Developer / Publisher – Keen Vision / Time of Virtual Reality
Price – US $4.99 / EU €4.99 / UK £3.69 / AU $6.75
Release date – August 22, 2017
Control Method – Dual Shock
Pro Patch – No
Digital only – Yes
Reviewed on – PS4 Pro
The suspense/horror genre has lent itself so well to VR that it’s hard to imagine playing these types of games any other way. Developers have realized this and have been putting out a lot of these eerie titles, with some being of the highest calibre and most being less than mediocre. Soul Dimension is an episodic story that mixes elements of exploration, light puzzle solving and an out of this world type mystery.
With the DS4 in hand, you navigate your house with smooth locomotion, picking up items and placing them in their desired spot. Unfortunately, there is no smooth turning here and instead you are left with this bizarre system of turning an on-screen arrow and than pushing R3 to than face that direction. I’ll give the devs credit for trying something new, but I just wished for pie chart turning at the very least, with full locomotion seemingly a pipe dream. You also only move at a singular pace, and it’s slow, feeling more like I’m driving a tank than controlling a human being. Throughout this 1st 25 min(ish) chapter I never got used to this control method and meandered through the halls facing odd directions.
This is only the first of 6 chapter, though this Chapter 0 so their may be 7, I’m no sure. Anyways, what little story here is presented though self narration, some environmental interactions and *spoiler alert* the ghost of your seemingly deceased daughter. Greeting you throughout your journey is a woman in a mask who seems to be playing with you and your surroundings. The story is unclear, but intriguing, and barely starts before it ends. It’s disappointing just how short this is so hopefully more content is released sooner than later.
The games visuals are impressive at times and lacking at others. The house carries a tonne of detail and feels lived with small touches adding to the realism and some solid lighting effects that add to the houses ambience. This is counter to character models which look like they belong in a different game. You only see a few characters, but the one you see the most (your daughter) basically repeats the same animation over and over, while the others come off as stiff and lifeless (except for the final moment). You have no body or even hands, instead you only see the DS4 controller with the button layout or whichever item you have selected, which is a little immersion ruining. Overall, I would say it looks good, but it’s a mix of high and low points.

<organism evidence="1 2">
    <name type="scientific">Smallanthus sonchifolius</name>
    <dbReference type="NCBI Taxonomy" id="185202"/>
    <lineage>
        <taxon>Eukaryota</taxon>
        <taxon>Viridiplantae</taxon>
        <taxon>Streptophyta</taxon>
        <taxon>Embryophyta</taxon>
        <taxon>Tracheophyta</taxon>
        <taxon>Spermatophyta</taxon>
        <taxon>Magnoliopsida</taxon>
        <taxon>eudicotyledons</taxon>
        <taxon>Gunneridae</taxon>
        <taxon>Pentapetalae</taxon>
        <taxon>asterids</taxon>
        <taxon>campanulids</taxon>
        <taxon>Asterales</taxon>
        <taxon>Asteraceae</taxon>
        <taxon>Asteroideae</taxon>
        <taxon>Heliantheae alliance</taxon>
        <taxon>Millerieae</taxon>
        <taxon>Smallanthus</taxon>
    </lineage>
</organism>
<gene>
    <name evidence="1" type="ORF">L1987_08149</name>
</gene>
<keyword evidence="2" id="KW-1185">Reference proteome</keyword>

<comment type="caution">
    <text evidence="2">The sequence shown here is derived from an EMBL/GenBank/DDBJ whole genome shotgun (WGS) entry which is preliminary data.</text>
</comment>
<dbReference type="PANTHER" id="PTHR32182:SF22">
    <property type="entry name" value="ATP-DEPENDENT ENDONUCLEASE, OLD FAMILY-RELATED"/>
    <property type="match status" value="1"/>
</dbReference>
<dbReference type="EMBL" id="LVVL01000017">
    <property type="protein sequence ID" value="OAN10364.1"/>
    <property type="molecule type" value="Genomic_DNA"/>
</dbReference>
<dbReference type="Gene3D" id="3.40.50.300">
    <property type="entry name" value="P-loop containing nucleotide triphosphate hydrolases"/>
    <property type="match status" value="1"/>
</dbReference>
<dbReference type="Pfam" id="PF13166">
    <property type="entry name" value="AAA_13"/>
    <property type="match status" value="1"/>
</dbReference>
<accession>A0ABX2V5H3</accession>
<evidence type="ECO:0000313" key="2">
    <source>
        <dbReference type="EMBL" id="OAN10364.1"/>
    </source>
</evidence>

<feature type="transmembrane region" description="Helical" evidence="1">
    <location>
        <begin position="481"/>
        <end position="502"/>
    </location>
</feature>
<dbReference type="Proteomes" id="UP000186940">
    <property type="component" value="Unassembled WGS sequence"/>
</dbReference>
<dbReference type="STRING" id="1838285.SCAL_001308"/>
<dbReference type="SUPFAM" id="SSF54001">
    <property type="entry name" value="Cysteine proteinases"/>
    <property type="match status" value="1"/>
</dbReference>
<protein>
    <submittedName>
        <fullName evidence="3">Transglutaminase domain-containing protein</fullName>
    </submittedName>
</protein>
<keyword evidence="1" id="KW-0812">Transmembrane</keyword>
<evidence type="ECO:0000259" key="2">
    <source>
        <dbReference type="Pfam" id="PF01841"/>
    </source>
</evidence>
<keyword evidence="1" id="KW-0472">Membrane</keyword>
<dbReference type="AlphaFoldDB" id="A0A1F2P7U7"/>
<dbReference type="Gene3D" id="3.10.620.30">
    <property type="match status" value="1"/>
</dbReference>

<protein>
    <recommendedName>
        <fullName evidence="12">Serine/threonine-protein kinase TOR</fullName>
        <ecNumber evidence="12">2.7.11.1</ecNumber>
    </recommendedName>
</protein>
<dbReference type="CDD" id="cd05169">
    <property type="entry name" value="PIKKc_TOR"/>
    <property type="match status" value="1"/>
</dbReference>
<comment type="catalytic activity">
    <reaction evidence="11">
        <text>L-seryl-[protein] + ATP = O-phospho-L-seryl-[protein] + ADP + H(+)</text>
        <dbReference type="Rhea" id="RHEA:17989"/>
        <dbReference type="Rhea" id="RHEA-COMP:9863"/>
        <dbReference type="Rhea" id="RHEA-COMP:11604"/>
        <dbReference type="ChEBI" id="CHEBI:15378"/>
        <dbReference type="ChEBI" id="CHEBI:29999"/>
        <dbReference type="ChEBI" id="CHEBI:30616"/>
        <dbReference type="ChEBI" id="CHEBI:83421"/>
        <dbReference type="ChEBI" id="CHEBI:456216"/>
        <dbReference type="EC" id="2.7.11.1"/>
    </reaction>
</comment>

The audio could use some fine tuning. The music is moody and fits the “action” appropriately, though I did have it cut out on me twice in 1 playthrough, only to kick back in a few seconds later. The voice acting falls victim to some bad translators who lack the emotion necessary to immerse you in the story. The father(you) come off as relatively sincere and believable, but every other character just sounds lifeless or forced. It’s hard to care about your daughter when her voice is like nails on a chalkboard.
This is a linear story, broken up by moments of ‘looking for stuff’ allowing you to trigger the next event and push forward. Anything interactive looks brighter than the surrounding area or just flashes, indicating that you can pick it up or interact with it. Some very light puzzling, exploration and a final moment of “combat” left me with the feeling that that this is a budget title that should be skipped by most, except I was intrigued by the story and the final moments had me wanting to see what the next would bring.
What’s offered up here is a short, interesting experience marred by sub-par voice acting and annoying controls. The story is interesting, but given that only 1 chapter is available currently, I’d recommend to anyone to wait on this until more content is released. It’s not terrible, but it’s that good either and the only saving grace is the nice-looking environments and a somewhat engrossing story.
What would I pay? In its current state, $5 is fine. When more chapters are released, I’ll revisit this game, but as it stands now, don’t expect a lot and you’ll get a little joy out of this.
Time of Virtual Reality provided theVRgrid.com with a review copy of this game and, regardless of this review, we thank them for that!